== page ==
As part of that latter effort, we’ve also reinvigorated our CEO Forum, which gives our business leaders input into government policy-making in trade and investment, technology exchanges, and workforce development. We were also able to break through a deadlock on the Trade Facilitation Agreement at the WTO, and, through our Trade Policy Forum, we agreed on comprehensive work plans in services, agriculture, intellectual property, and manufacturing.

These moves are already paying dividends, and American investors are showing with their dollars that they believe in India. According to data compiled by the U.S. Treasury, our companies now invest more in Indian equities – over 12 billion dollars in 2015 – than they do in China. And according to the U.S.-India Business Council, U.S. firms invested over $15 billion in India in the last two years, and will reportedly sign deals worth another $27 billion over the next two years.

These are the types of investments that India will need to grow its cities and provide those hundreds of millions of new urban residents with clean water, electricity, jobs, transportation, healthcare, education, entertainment, and more. These are the types of investments that will foster in-demand skills, greater productivity, and innovative technology.

And we believe that U.S. FDI could double if India continues to liberalize its investment regime. That could mean more U.S. firms bringing their comparative advantages in technology, expertise, and capital, creating more jobs, skills, and growth. We strongly support Prime Minister Modi’s “Make in India” campaign, which envisions India as an elite manufacturing hub. But companies involved in global manufacturing need transparency, predictability, and legal certainty.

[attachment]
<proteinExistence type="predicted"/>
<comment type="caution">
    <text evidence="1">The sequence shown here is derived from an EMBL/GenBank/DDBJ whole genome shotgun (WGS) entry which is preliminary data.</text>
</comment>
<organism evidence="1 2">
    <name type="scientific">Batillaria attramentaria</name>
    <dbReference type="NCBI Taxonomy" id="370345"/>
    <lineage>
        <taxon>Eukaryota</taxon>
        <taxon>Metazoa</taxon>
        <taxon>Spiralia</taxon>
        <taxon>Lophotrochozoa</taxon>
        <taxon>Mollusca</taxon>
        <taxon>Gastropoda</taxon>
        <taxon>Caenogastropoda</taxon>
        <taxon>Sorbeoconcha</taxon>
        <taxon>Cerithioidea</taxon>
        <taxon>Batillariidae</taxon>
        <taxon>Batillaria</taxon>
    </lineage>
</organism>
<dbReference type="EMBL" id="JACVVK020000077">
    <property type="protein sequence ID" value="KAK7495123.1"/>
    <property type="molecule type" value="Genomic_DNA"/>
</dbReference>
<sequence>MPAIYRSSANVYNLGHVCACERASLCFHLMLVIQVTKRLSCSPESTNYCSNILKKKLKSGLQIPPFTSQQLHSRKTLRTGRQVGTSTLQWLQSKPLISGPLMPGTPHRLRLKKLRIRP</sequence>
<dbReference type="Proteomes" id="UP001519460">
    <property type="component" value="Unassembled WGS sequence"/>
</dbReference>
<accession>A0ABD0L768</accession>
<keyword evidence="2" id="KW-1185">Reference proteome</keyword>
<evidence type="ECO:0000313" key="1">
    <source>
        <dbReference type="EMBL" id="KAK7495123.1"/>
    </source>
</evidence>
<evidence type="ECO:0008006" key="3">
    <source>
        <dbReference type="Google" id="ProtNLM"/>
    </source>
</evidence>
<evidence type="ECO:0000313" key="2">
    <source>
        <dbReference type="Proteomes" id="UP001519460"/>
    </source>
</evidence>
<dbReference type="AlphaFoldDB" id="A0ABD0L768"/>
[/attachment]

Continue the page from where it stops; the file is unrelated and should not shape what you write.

India’s government is working on some important reforms to make it a more attractive destination for FDI, including the announcement of the Single-Window Clearance process for foreign investors, and the easing of FDI restrictions in sectors including construction, insurance, stock markets, and railways.

These are all great moves, and our companies are excited about them. They want to invest more in India because they know that it will be one of the 21st century’s great growth stories. And one of the best tools out there to increase U.S. investment in India would be a high-standard bilateral investment treaty (BIT). A high-standard BIT would send an important signal to U.S. investors that India is open for business. It would also support some of India’s top initiatives, such as Digital India, Smart Cities, and Make in India.

We realize there’s some work to be done before we get there, and we’re anxious to get started. In the meantime, our governments are working to strengthen the ties between our innovators and entrepreneurs.

For example, we recently connected the Los Angeles Cleantech Incubator with Ahmedabad’s Center for Innovation, Incubation, and Entrepreneurship. Last year, they signed an MOU at an event in California, with Prime Minister Modi standing right beside their representatives. Ahmedabad’s incubator is now part of the Los Angeles incubator’s Network for Global Innovation – giving it new opportunities for investment and partnership. The two organizations also agreed to create a Landing Pad, a reciprocal program that enables cleantech entrepreneurs to better access the California and Indian markets.

And our long-running U.S.-India Science and Technology Forum has connected more than 14,000 American and Indian scientists. The Fulbright and Fulbright-Nehru programs, meanwhile, have resulted in the exchanges of more than 18,000 Indian and U.S. students and scholars across the full range of academic disciplines – and we can proudly count some in this room among the distinguished alumni of those programs.

We’re building these connections because we know that our own future success is inextricably linked to India’s success. We know that a strong, prosperous India can be our equal partner in addressing some of the most pressing regional and global challenges of our time, whether it’s securing the seas or fighting climate change.

And while achieving that potential will take a lot more legwork by our diplomats, and negotiations by our trade representatives, and cooperation by our military officers – it will ultimately be built on the connections between our people, especially between the types of entrepreneurs and innovators that are filling this room today.

So I want to thank you, not just for the opportunity to address you today, but for the time and the effort that you are also putting into this relationship between our two great nations, what President Obama has rightly called the “defining partnership of the 21st century”. We appreciate all that you’ve done, and we look forward to your future achievements. So thank you, I’m looking forward to our discussion.